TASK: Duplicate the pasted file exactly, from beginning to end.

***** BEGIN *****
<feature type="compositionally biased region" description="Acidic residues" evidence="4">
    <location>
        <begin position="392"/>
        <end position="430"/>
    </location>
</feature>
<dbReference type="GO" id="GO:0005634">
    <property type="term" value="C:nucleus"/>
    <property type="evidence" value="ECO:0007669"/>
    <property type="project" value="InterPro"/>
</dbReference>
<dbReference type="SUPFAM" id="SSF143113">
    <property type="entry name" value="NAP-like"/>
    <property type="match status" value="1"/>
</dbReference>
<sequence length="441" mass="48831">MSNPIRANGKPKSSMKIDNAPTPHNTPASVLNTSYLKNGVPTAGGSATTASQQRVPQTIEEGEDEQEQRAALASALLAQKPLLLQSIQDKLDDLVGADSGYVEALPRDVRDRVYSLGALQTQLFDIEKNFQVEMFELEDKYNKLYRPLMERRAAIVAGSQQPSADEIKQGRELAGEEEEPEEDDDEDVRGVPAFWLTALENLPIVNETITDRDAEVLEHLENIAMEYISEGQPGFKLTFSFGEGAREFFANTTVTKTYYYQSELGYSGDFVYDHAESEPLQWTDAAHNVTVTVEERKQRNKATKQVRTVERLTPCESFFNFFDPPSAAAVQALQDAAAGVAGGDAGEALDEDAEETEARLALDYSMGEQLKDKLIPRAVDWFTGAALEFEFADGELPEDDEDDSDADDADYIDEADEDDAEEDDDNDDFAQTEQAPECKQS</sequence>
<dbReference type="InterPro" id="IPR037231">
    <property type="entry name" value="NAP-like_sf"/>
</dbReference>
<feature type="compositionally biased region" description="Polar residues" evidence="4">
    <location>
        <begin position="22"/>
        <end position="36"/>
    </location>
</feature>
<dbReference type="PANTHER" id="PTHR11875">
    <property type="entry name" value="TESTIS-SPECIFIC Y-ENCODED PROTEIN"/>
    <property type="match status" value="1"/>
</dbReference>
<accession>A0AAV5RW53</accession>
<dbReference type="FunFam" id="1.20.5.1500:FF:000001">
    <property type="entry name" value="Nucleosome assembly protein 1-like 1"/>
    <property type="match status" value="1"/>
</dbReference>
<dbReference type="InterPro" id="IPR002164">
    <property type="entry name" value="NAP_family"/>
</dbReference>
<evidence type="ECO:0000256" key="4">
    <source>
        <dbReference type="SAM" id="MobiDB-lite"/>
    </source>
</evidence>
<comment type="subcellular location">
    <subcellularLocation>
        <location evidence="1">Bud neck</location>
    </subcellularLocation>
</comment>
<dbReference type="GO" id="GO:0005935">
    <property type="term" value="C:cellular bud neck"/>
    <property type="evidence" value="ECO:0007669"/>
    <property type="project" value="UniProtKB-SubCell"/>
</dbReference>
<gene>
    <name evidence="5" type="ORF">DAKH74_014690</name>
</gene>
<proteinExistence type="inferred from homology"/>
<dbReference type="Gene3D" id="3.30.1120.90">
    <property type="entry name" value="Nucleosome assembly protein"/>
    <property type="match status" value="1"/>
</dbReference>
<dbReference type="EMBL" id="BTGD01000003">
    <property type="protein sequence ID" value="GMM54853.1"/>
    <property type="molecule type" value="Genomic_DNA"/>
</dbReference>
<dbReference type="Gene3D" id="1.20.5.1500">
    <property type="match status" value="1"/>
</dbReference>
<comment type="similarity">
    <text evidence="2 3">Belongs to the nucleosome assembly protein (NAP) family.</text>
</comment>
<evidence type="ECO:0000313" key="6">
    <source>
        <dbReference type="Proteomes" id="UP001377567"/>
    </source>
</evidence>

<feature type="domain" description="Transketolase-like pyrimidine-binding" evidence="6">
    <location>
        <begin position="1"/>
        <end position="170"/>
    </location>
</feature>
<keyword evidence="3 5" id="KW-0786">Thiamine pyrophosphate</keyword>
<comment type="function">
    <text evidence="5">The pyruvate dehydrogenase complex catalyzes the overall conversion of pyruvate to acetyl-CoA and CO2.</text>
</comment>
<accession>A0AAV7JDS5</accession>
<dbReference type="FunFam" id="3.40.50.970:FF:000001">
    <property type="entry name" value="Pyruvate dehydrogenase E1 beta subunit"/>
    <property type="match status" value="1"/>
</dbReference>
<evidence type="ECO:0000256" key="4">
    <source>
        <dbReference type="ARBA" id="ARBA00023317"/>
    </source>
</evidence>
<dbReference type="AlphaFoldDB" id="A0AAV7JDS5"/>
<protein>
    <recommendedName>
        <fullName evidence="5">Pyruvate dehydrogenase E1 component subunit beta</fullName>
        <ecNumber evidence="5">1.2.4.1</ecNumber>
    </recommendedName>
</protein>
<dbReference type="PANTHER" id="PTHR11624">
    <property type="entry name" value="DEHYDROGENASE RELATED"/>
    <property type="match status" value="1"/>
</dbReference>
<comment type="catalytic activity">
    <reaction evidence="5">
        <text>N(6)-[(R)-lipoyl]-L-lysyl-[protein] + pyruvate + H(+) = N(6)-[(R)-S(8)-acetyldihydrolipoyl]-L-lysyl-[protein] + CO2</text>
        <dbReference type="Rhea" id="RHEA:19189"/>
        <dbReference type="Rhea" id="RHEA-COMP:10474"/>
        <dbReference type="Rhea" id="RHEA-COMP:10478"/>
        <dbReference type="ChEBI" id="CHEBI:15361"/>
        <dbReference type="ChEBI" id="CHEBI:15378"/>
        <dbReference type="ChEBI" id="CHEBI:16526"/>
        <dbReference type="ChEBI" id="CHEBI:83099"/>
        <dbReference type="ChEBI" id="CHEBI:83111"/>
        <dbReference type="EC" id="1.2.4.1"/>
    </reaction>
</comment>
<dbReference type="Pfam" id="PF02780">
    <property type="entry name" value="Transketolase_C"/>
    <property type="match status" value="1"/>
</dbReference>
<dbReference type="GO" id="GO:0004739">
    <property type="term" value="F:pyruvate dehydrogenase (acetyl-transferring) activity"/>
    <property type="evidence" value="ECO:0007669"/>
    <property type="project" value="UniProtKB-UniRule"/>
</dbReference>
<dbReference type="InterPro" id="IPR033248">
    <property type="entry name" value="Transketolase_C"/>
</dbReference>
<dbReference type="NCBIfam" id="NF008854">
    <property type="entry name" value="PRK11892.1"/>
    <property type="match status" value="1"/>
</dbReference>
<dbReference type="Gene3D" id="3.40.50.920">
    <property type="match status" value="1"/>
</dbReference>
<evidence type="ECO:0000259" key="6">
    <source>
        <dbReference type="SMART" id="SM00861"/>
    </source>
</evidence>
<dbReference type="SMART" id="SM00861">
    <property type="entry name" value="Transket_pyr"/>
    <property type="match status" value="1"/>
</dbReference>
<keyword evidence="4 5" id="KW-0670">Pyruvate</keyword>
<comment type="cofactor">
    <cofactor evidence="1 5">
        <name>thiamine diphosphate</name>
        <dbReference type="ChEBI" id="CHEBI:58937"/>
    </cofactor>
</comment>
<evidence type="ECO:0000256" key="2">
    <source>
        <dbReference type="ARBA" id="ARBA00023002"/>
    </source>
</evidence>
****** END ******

<feature type="compositionally biased region" description="Acidic residues" evidence="4">
    <location>
        <begin position="392"/>
        <end position="430"/>
    </location>
</feature>
<dbReference type="GO" id="GO:0005634">
    <property type="term" value="C:nucleus"/>
    <property type="evidence" value="ECO:0007669"/>
    <property type="project" value="InterPro"/>
</dbReference>
<dbReference type="SUPFAM" id="SSF143113">
    <property type="entry name" value="NAP-like"/>
    <property type="match status" value="1"/>
</dbReference>
<sequence length="441" mass="48831">MSNPIRANGKPKSSMKIDNAPTPHNTPASVLNTSYLKNGVPTAGGSATTASQQRVPQTIEEGEDEQEQRAALASALLAQKPLLLQSIQDKLDDLVGADSGYVEALPRDVRDRVYSLGALQTQLFDIEKNFQVEMFELEDKYNKLYRPLMERRAAIVAGSQQPSADEIKQGRELAGEEEEPEEDDDEDVRGVPAFWLTALENLPIVNETITDRDAEVLEHLENIAMEYISEGQPGFKLTFSFGEGAREFFANTTVTKTYYYQSELGYSGDFVYDHAESEPLQWTDAAHNVTVTVEERKQRNKATKQVRTVERLTPCESFFNFFDPPSAAAVQALQDAAAGVAGGDAGEALDEDAEETEARLALDYSMGEQLKDKLIPRAVDWFTGAALEFEFADGELPEDDEDDSDADDADYIDEADEDDAEEDDDNDDFAQTEQAPECKQS</sequence>
<dbReference type="InterPro" id="IPR037231">
    <property type="entry name" value="NAP-like_sf"/>
</dbReference>
<feature type="compositionally biased region" description="Polar residues" evidence="4">
    <location>
        <begin position="22"/>
        <end position="36"/>
    </location>
</feature>
<dbReference type="PANTHER" id="PTHR11875">
    <property type="entry name" value="TESTIS-SPECIFIC Y-ENCODED PROTEIN"/>
    <property type="match status" value="1"/>
</dbReference>
<accession>A0AAV5RW53</accession>
<dbReference type="FunFam" id="1.20.5.1500:FF:000001">
    <property type="entry name" value="Nucleosome assembly protein 1-like 1"/>
    <property type="match status" value="1"/>
</dbReference>
<dbReference type="InterPro" id="IPR002164">
    <property type="entry name" value="NAP_family"/>
</dbReference>
<evidence type="ECO:0000256" key="4">
    <source>
        <dbReference type="SAM" id="MobiDB-lite"/>
    </source>
</evidence>
<comment type="subcellular location">
    <subcellularLocation>
        <location evidence="1">Bud neck</location>
    </subcellularLocation>
</comment>
<dbReference type="GO" id="GO:0005935">
    <property type="term" value="C:cellular bud neck"/>
    <property type="evidence" value="ECO:0007669"/>
    <property type="project" value="UniProtKB-SubCell"/>
</dbReference>
<gene>
    <name evidence="5" type="ORF">DAKH74_014690</name>
</gene>
<proteinExistence type="inferred from homology"/>
<dbReference type="Gene3D" id="3.30.1120.90">
    <property type="entry name" value="Nucleosome assembly protein"/>
    <property type="match status" value="1"/>
</dbReference>
<dbReference type="EMBL" id="BTGD01000003">
    <property type="protein sequence ID" value="GMM54853.1"/>
    <property type="molecule type" value="Genomic_DNA"/>
</dbReference>
<dbReference type="Gene3D" id="1.20.5.1500">
    <property type="match status" value="1"/>
</dbReference>
<comment type="similarity">
    <text evidence="2 3">Belongs to the nucleosome assembly protein (NAP) family.</text>
</comment>
<evidence type="ECO:0000313" key="6">
    <source>
        <dbReference type="Proteomes" id="UP001377567"/>
    </source>
</evidence>

<feature type="domain" description="Transketolase-like pyrimidine-binding" evidence="6">
    <location>
        <begin position="1"/>
        <end position="170"/>
    </location>
</feature>
<keyword evidence="3 5" id="KW-0786">Thiamine pyrophosphate</keyword>
<comment type="function">
    <text evidence="5">The pyruvate dehydrogenase complex catalyzes the overall conversion of pyruvate to acetyl-CoA and CO2.</text>
</comment>
<accession>A0AAV7JDS5</accession>
<dbReference type="FunFam" id="3.40.50.970:FF:000001">
    <property type="entry name" value="Pyruvate dehydrogenase E1 beta subunit"/>
    <property type="match status" value="1"/>
</dbReference>
<evidence type="ECO:0000256" key="4">
    <source>
        <dbReference type="ARBA" id="ARBA00023317"/>
    </source>
</evidence>
<dbReference type="AlphaFoldDB" id="A0AAV7JDS5"/>
<protein>
    <recommendedName>
        <fullName evidence="5">Pyruvate dehydrogenase E1 component subunit beta</fullName>
        <ecNumber evidence="5">1.2.4.1</ecNumber>
    </recommendedName>
</protein>
<dbReference type="PANTHER" id="PTHR11624">
    <property type="entry name" value="DEHYDROGENASE RELATED"/>
    <property type="match status" value="1"/>
</dbReference>
<comment type="catalytic activity">
    <reaction evidence="5">
        <text>N(6)-[(R)-lipoyl]-L-lysyl-[protein] + pyruvate + H(+) = N(6)-[(R)-S(8)-acetyldihydrolipoyl]-L-lysyl-[protein] + CO2</text>
        <dbReference type="Rhea" id="RHEA:19189"/>
        <dbReference type="Rhea" id="RHEA-COMP:10474"/>
        <dbReference type="Rhea" id="RHEA-COMP:10478"/>
        <dbReference type="ChEBI" id="CHEBI:15361"/>
        <dbReference type="ChEBI" id="CHEBI:15378"/>
        <dbReference type="ChEBI" id="CHEBI:16526"/>
        <dbReference type="ChEBI" id="CHEBI:83099"/>
        <dbReference type="ChEBI" id="CHEBI:83111"/>
        <dbReference type="EC" id="1.2.4.1"/>
    </reaction>
</comment>
<dbReference type="Pfam" id="PF02780">
    <property type="entry name" value="Transketolase_C"/>
    <property type="match status" value="1"/>
</dbReference>
<dbReference type="GO" id="GO:0004739">
    <property type="term" value="F:pyruvate dehydrogenase (acetyl-transferring) activity"/>
    <property type="evidence" value="ECO:0007669"/>
    <property type="project" value="UniProtKB-UniRule"/>
</dbReference>
<dbReference type="InterPro" id="IPR033248">
    <property type="entry name" value="Transketolase_C"/>
</dbReference>
<dbReference type="NCBIfam" id="NF008854">
    <property type="entry name" value="PRK11892.1"/>
    <property type="match status" value="1"/>
</dbReference>
<dbReference type="Gene3D" id="3.40.50.920">
    <property type="match status" value="1"/>
</dbReference>
<evidence type="ECO:0000259" key="6">
    <source>
        <dbReference type="SMART" id="SM00861"/>
    </source>
</evidence>
<dbReference type="SMART" id="SM00861">
    <property type="entry name" value="Transket_pyr"/>
    <property type="match status" value="1"/>
</dbReference>
<keyword evidence="4 5" id="KW-0670">Pyruvate</keyword>
<comment type="cofactor">
    <cofactor evidence="1 5">
        <name>thiamine diphosphate</name>
        <dbReference type="ChEBI" id="CHEBI:58937"/>
    </cofactor>
</comment>
<evidence type="ECO:0000256" key="2">
    <source>
        <dbReference type="ARBA" id="ARBA00023002"/>
    </source>
</evidence>